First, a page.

Despite nearly four years of environmental study and two separate permit applications, TransCanada has been unable to lay a single foot of pipe for the Keystone XL project in the United States. The delay in this project has spanned the publication of a Draft Environmental Impact Statement, a Supplemental Draft Environmental Impact Statement, a Final Environmental Impact Statement, no fewer than five national comment periods and the input of hundreds of thousands of Americans.
Now, as the State Department closes the latest of these public comment periods – this one asking Americans what the scope of its newest environmental review of the project should be – we are about to start this entire process all over again. The delays and forced route changes that TransCanada has been forced to endure have added more than a billion dollars to the cost of the project, suspended tens of thousands of high paying jobs, delayed relief at the pump for millions of American drivers and prevented the project from pumping more than $20 billion into the U.S. economy.
Unfortunately, TransCanada is hardly the lone victim of regulatory strangulation by the federal government.
For example, Shell has been waging the same type of struggle with its plans to explore offshore Alaska since 2004 and, despite more than seven years of “process” and more than $4 billion invested in the project, has not yet been able to drill a single exploration well. Given the complexity of the federal permitting system and the entrenched opposition Keystone XL’s unfortunate, multi-year regulatory challenges are not exceptional. In fact, this may be the new norm.
Both Keystone XL and Shell’s Alaskan OCS plans have undergone more scrutiny, more delays and more political hyperbole than ever witnessed for these types of project. This is a very troubling development, particularly for American energy consumers who depend on industry efforts to expand and improve our nation’s energy supply.
The President’s decision to reject Keystone XL’s application for a permit back in January, despite the fact that the Department of State has affirmed that Keystone XL would be the safest pipeline ever constructed, was a political move meant to allay environmentalists until after the election. After suffering significant blowback from labor groups and the majority of Americans who support the project, the President enthusiastically endorsed TransCanada’s plan to move forward with construction of the southern half of the pipeline from Cushing, OK to the Gulf Coast and has pledged to run an “expeditious” review of the northern half of the project.
In Alaska, the story is even more complicated. In 2005 and 2008, the federal government sold Shell leases in the Beaufort and Chukchi Seas, respectively, under good faith that the company would be able to develop the areas. In 2007, a federal court prevented Shell from drilling exploratory wells in the Beaufort Sea due to a lawsuit by environmental groups claiming that the federal government’s approval process was flawed. Shell experienced déjà vu in 2009 and 2011 when baseless lawsuits – aimed not at the substance of Shell’s program – stopped the project from moving forward. Despite years of insisting that it was moving as quickly as possible to move the project forward, it was not until this year that the administration has stepped in to uphold Shell’s plans – seven years into this affair. Of course, the immediate response by the environmental groups was to sue the government on the taxpayer’s dime.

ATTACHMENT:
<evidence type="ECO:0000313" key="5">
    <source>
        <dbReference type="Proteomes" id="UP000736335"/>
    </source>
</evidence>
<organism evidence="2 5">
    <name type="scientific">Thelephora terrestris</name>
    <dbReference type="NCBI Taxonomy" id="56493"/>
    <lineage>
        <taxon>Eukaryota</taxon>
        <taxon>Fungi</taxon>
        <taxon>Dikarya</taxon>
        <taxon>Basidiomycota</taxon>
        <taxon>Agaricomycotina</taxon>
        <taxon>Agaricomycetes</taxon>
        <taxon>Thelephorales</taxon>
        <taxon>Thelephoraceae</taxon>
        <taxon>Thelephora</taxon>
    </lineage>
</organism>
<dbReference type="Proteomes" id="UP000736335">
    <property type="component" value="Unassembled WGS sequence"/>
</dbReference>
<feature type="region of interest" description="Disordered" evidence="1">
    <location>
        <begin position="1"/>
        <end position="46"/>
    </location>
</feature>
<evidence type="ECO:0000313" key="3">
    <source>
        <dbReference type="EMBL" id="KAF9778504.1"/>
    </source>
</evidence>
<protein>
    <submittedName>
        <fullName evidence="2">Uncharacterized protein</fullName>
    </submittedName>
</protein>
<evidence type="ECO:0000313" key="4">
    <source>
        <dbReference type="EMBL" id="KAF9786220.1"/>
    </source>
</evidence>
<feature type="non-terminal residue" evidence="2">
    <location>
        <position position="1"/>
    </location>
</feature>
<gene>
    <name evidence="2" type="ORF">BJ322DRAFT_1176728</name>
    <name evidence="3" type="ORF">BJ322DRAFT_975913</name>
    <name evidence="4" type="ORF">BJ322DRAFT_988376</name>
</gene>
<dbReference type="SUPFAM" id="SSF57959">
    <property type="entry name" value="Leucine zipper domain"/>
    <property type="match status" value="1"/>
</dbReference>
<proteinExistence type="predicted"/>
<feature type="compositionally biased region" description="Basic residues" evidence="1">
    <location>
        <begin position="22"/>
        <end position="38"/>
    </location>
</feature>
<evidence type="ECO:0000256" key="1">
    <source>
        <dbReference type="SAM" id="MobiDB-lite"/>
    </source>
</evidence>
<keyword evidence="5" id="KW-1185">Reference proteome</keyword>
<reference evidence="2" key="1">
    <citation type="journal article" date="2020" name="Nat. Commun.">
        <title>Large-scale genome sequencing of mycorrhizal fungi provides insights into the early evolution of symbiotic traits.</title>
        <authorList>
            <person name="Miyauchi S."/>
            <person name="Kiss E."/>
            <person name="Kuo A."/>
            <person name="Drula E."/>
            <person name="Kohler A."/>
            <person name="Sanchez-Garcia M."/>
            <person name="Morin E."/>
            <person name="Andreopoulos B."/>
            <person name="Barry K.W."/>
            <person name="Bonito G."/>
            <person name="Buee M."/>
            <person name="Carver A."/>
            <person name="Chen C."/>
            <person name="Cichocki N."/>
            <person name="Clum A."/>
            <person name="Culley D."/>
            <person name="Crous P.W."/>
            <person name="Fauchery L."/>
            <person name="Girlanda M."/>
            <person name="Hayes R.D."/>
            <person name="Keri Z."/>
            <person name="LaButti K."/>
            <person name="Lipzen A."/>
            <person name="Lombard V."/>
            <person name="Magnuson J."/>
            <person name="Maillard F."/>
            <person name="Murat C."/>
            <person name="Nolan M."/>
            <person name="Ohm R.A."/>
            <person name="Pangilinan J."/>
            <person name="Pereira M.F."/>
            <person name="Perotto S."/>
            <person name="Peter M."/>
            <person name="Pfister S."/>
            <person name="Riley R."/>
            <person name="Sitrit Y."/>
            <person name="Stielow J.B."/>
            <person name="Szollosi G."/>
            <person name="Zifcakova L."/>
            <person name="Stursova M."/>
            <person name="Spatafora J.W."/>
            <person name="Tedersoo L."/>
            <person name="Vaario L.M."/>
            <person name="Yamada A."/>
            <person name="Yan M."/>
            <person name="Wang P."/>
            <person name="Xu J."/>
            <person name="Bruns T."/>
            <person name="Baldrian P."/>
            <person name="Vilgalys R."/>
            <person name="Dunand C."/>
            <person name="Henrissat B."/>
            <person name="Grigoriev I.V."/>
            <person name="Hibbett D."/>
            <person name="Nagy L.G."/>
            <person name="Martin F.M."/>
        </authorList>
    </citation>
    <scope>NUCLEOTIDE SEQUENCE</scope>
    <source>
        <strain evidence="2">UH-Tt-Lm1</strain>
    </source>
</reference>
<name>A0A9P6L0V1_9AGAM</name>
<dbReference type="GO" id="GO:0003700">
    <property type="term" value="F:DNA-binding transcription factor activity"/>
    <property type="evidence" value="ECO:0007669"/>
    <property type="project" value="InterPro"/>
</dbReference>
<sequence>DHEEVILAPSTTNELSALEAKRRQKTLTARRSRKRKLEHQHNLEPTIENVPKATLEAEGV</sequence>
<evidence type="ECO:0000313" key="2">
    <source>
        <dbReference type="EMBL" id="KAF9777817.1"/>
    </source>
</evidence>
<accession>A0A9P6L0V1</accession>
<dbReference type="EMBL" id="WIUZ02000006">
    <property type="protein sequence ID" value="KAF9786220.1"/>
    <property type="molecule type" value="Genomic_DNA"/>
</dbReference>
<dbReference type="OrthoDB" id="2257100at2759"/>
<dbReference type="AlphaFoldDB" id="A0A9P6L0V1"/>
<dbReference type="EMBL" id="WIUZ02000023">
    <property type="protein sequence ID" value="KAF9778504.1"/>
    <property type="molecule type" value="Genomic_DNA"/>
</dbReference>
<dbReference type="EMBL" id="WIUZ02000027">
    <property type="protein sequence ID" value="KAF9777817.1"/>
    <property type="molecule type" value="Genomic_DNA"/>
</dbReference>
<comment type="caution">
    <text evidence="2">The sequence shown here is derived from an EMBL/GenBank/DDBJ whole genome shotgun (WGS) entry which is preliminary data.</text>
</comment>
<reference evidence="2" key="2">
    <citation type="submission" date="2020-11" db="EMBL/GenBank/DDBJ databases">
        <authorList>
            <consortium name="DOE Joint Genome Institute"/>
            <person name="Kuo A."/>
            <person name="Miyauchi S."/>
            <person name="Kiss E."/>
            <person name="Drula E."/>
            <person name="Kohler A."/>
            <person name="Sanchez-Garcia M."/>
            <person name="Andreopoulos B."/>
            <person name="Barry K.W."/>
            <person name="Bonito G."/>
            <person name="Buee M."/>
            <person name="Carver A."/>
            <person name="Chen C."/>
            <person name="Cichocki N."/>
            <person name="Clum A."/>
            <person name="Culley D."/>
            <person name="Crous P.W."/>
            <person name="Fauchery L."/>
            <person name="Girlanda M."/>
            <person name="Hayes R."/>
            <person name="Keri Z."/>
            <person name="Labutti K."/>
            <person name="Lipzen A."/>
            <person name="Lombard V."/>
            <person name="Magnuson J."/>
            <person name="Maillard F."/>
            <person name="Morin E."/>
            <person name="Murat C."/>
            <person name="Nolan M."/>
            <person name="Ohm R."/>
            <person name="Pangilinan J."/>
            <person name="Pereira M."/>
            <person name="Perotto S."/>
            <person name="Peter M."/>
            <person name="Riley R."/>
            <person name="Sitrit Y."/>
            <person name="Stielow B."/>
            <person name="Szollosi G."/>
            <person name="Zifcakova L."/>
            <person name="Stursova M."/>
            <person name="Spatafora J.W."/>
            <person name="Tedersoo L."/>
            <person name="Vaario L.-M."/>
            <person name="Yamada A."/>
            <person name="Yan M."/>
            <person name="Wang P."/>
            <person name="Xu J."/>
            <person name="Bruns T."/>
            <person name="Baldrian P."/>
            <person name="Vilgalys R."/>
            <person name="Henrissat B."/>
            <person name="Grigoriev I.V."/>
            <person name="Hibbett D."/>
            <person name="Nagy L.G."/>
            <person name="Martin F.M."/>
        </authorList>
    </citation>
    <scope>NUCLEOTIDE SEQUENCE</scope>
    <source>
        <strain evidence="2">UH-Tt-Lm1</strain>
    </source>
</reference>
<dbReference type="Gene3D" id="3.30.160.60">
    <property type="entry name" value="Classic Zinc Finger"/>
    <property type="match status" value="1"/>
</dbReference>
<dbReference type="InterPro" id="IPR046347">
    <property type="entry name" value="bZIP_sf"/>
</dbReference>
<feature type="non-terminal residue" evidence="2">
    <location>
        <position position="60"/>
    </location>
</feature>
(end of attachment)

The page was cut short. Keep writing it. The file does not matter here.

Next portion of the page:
Similar to the safety precautions and additions to that TransCanada has taken with the Keystone XL project, Shell has developed one of the largest, most comprehensive and technically advanced oil spill prevention and response capabilities ever mounted. The federal government has affirmed that “[Shell’s] exploration activities will be conducted under the closest oversight and most rigorous safety standards every implemented.” Unfortunately, this level of scrutiny will not be enough to prevent opposition groups from pursuing the same public scare tactics and same legal challenges to block Shell’s program in future years.
The economic impacts are staggering. Keystone XL will support 20,000 jobs directly and 100,000 jobs indirectly, drive $20 billion into the U.S. economy, and supply millions of American with 700,000 barrels of affordable, reliable North American oil daily. Offshore Alaskan energy development will create more than 54,000 jobs nationwide, generate $300 billion in revenue for the U.S. Treasury and supply Americans with 700,000 barrels of domestic oil daily over the forty-year life of Arctic production.
We sincerely hope that Keystone XL does not endure further delays and end up being a seven-year permitting saga like Shell’s Alaska venture. This standard would be devastating to American consumers for generations and would act as a serious deterrent to any company looking to develop oil and natural gas resources in the United States. If we are serious about expanding private investment and increasing energy development in America’s future, we cannot allow this pattern of delay to continue.
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